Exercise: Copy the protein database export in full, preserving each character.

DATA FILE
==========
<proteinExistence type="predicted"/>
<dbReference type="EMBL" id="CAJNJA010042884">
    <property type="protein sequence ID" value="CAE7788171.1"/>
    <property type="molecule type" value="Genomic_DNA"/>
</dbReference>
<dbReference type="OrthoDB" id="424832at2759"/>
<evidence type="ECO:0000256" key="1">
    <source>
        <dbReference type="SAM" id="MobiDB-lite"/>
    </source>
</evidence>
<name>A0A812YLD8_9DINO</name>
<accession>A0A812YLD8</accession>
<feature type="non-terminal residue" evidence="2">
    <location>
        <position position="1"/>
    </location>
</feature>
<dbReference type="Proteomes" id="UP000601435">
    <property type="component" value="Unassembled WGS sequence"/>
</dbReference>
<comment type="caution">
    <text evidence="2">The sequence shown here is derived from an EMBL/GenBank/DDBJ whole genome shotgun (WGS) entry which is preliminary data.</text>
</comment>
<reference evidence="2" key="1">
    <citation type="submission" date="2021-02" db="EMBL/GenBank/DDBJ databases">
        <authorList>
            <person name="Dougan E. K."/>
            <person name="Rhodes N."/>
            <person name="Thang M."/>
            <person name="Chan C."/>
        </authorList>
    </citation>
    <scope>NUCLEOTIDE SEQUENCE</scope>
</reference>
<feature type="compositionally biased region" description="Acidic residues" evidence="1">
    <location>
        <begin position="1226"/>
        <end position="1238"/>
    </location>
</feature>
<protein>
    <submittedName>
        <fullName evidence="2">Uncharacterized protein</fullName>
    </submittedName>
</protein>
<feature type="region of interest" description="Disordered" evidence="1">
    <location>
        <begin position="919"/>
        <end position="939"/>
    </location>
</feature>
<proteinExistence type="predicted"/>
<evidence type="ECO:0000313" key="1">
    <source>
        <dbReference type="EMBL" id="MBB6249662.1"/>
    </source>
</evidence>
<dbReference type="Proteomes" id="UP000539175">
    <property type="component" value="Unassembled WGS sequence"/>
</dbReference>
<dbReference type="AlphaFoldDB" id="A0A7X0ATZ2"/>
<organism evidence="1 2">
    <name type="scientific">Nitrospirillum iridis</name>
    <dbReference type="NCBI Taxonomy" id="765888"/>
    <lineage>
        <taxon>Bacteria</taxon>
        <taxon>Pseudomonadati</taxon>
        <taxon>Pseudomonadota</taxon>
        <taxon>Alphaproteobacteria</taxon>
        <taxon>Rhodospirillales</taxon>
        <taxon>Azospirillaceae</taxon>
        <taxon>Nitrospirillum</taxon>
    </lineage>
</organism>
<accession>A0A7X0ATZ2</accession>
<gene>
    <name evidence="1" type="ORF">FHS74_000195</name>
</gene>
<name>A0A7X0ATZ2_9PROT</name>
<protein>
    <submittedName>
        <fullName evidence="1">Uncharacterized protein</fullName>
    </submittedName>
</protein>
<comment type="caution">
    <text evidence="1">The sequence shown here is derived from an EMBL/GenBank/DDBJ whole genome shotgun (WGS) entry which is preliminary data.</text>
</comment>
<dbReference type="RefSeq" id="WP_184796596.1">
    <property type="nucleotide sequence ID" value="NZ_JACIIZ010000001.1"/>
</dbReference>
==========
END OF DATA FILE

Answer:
<proteinExistence type="predicted"/>
<dbReference type="EMBL" id="CAJNJA010042884">
    <property type="protein sequence ID" value="CAE7788171.1"/>
    <property type="molecule type" value="Genomic_DNA"/>
</dbReference>
<dbReference type="OrthoDB" id="424832at2759"/>
<evidence type="ECO:0000256" key="1">
    <source>
        <dbReference type="SAM" id="MobiDB-lite"/>
    </source>
</evidence>
<name>A0A812YLD8_9DINO</name>
<accession>A0A812YLD8</accession>
<feature type="non-terminal residue" evidence="2">
    <location>
        <position position="1"/>
    </location>
</feature>
<dbReference type="Proteomes" id="UP000601435">
    <property type="component" value="Unassembled WGS sequence"/>
</dbReference>
<comment type="caution">
    <text evidence="2">The sequence shown here is derived from an EMBL/GenBank/DDBJ whole genome shotgun (WGS) entry which is preliminary data.</text>
</comment>
<reference evidence="2" key="1">
    <citation type="submission" date="2021-02" db="EMBL/GenBank/DDBJ databases">
        <authorList>
            <person name="Dougan E. K."/>
            <person name="Rhodes N."/>
            <person name="Thang M."/>
            <person name="Chan C."/>
        </authorList>
    </citation>
    <scope>NUCLEOTIDE SEQUENCE</scope>
</reference>
<feature type="compositionally biased region" description="Acidic residues" evidence="1">
    <location>
        <begin position="1226"/>
        <end position="1238"/>
    </location>
</feature>
<protein>
    <submittedName>
        <fullName evidence="2">Uncharacterized protein</fullName>
    </submittedName>
</protein>
<feature type="region of interest" description="Disordered" evidence="1">
    <location>
        <begin position="919"/>
        <end position="939"/>
    </location>
</feature>
<proteinExistence type="predicted"/>
<evidence type="ECO:0000313" key="1">
    <source>
        <dbReference type="EMBL" id="MBB6249662.1"/>
    </source>
</evidence>
<dbReference type="Proteomes" id="UP000539175">
    <property type="component" value="Unassembled WGS sequence"/>
</dbReference>
<dbReference type="AlphaFoldDB" id="A0A7X0ATZ2"/>
<organism evidence="1 2">
    <name type="scientific">Nitrospirillum iridis</name>
    <dbReference type="NCBI Taxonomy" id="765888"/>
    <lineage>
        <taxon>Bacteria</taxon>
        <taxon>Pseudomonadati</taxon>
        <taxon>Pseudomonadota</taxon>
        <taxon>Alphaproteobacteria</taxon>
        <taxon>Rhodospirillales</taxon>
        <taxon>Azospirillaceae</taxon>
        <taxon>Nitrospirillum</taxon>
    </lineage>
</organism>
<accession>A0A7X0ATZ2</accession>
<gene>
    <name evidence="1" type="ORF">FHS74_000195</name>
</gene>
<name>A0A7X0ATZ2_9PROT</name>
<protein>
    <submittedName>
        <fullName evidence="1">Uncharacterized protein</fullName>
    </submittedName>
</protein>
<comment type="caution">
    <text evidence="1">The sequence shown here is derived from an EMBL/GenBank/DDBJ whole genome shotgun (WGS) entry which is preliminary data.</text>
</comment>
<dbReference type="RefSeq" id="WP_184796596.1">
    <property type="nucleotide sequence ID" value="NZ_JACIIZ010000001.1"/>
</dbReference>